Velocity Reviews > Are line continuations needed?

# Are line continuations needed?

Russell Wallace
Guest
Posts: n/a

 04-07-2004
On Wed, 07 Apr 2004 17:53:00 GMT, Christopher Koppler
<(E-Mail Removed)> wrote:

>On Wed, 07 Apr 2004 14:05:29 GMT, http://www.velocityreviews.com/forums/(E-Mail Removed) (Russell
>Wallace) wrote:
>
>>Python lets you continue a single logical line across more than one
>>physical line, either by putting a \ at the end or letting it happen
>>automatically with an incomplete infix operator.

>
>I don't have any ready examples, but I do occasionally need it, if
>only for readability porpoises, or more often to fit a line to a
>certain length limit. If a parenthetical expression will work, and
>doesn't look stranger (really can't think of a case), I'll use that.

Okay, thanks.

>But problems there'll surely be - with legacy code compatibility.

*nod* I was more asking whether it was a good idea to include it
originally than whether it could be removed now, though I suppose
since 3.0 is supposed to be breaking with backward compatibility,
there's the question of whether it should be retained there.

>Not really it isn't

^.^

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Heather Coppersmith
Guest
Posts: n/a

 04-07-2004
On Wed, 07 Apr 2004 14:05:29 GMT,
(E-Mail Removed) (Russell Wallace) wrote:

> Python lets you continue a single logical line across more than
> one physical line, either by putting a \ at the end or letting
> it happen automatically with an incomplete infix operator.

> I'm wondering how often is this feature needed? Would there be
> any problems if it weren't part of the language?

Completely contrived:

if a == b or b == c or c == d or d == e or e == f or f == g ....

No, I can't imagine this sort of thing actually coming up, and
yes, it's "fixable" with some extra parenthesese:

if (a == b or b == c or c == d) or (d == e or e == f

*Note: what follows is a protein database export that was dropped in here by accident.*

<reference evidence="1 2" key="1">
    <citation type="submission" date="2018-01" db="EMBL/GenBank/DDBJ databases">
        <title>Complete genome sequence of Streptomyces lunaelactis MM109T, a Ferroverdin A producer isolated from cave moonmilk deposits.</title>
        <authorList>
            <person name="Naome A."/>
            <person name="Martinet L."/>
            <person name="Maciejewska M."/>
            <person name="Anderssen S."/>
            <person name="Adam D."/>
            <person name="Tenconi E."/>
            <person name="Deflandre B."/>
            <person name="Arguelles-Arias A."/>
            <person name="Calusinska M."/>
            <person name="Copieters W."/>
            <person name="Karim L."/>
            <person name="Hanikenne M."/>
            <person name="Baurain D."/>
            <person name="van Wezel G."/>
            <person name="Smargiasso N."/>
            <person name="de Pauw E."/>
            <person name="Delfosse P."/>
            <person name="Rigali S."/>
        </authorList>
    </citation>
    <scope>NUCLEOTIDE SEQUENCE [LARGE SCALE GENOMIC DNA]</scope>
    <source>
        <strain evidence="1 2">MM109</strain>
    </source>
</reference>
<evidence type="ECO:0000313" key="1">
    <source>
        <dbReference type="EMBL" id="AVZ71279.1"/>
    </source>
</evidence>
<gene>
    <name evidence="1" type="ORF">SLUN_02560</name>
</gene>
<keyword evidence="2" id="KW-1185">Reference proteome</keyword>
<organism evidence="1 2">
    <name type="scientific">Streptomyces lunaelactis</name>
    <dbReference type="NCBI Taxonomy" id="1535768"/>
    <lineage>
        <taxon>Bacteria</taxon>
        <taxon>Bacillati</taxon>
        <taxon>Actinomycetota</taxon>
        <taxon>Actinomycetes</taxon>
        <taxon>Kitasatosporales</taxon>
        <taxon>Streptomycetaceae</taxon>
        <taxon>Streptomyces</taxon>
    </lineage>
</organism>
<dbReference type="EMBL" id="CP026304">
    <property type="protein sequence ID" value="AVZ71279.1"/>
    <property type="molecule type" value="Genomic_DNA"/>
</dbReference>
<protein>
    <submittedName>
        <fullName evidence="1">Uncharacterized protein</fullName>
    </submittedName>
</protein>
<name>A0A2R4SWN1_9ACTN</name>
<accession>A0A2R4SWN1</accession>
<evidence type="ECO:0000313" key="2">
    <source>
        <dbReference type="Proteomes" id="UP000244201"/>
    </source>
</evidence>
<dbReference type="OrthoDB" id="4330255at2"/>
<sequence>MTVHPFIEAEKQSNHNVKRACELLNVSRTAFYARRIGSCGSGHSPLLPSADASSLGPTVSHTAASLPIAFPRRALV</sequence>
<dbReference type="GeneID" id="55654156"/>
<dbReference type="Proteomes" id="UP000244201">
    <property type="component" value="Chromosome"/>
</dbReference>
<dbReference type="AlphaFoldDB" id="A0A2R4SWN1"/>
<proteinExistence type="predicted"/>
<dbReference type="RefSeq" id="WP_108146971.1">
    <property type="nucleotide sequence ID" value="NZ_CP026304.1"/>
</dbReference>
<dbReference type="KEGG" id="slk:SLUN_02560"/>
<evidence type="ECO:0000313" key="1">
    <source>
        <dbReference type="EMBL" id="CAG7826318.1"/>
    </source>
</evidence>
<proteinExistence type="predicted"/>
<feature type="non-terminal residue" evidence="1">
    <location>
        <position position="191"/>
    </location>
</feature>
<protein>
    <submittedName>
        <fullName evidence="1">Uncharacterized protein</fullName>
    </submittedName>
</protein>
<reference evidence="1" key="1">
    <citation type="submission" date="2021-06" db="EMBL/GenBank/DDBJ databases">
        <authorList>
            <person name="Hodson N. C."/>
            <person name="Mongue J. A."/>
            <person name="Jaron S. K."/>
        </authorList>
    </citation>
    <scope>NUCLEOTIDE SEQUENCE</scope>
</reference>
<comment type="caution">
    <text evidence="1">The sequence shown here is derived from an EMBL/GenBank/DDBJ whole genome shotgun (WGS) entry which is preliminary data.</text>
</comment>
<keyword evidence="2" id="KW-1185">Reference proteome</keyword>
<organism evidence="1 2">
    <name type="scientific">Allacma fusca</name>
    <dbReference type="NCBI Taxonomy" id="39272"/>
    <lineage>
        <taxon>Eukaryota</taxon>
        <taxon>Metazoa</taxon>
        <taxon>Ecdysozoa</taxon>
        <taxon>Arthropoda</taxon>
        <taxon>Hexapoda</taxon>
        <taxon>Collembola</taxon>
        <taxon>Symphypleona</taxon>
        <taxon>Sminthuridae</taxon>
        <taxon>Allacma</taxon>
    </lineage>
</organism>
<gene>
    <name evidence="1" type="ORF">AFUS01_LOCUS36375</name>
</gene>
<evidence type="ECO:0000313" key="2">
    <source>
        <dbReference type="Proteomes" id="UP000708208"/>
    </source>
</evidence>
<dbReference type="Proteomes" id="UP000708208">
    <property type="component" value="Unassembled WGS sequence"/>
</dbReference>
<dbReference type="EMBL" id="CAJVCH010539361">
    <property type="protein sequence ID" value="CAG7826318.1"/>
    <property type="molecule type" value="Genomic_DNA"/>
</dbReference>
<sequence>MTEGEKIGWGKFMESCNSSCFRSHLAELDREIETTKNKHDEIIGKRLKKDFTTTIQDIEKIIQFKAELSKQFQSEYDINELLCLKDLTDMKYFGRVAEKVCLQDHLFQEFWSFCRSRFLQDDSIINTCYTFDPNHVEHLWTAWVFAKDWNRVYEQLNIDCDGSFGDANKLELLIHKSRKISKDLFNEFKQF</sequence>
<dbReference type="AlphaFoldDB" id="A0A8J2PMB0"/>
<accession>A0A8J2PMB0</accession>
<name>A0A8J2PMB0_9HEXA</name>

or f == g ....

Regards,
Heather

--
Heather Coppersmith
That's not right; that's not even wrong. -- Wolfgang Pauli

Jeff Epler
Guest
Posts: n/a

 04-08-2004
I would not miss \-continuations much.

I think you're mistaken about continuations "automatically with an
incomplete infix operator":
>>> 1 +

File "<stdin>", line 1
1 +
^
Did I misunderstand what you meant?

I would sorely miss lines continued due to the presence of nesting
expressions, like
d = {
'x': 1,
'y': 2
}
and
if (x == 3
and y == x * 4):
return True
These kinds of continued lines are IMO easier to get right than
\-continuations, because those rely on absence of whitespace in a place
where the presence rarely makes a visible difference (backslash space
newline is not a continuation).

Jeff

Peter Maas
Guest
Posts: n/a

 04-08-2004
Peter Otten wrote:
>>d = { 'key1' : 'A very very long string of several hundred '\
>> 'characters. I could use a multi-line string but '\

[...]
>>>>d = {1: "Hi Peter, "

>
> ... "what do you "
> ... "think of this?"}

You got me I know implicit line continuation but thought that
it applies only to cases where the strings are direct elements of
the bracket like in ["s1", "s2"]. OK, then my example should read

s = 'A very very long string of several hundred '\
'characters. I could use a multi-line string but '\
[...]

If there are more than three lines you will type less with a
pair of brackets.

Mit freundlichen Gruessen,

Peter Maas

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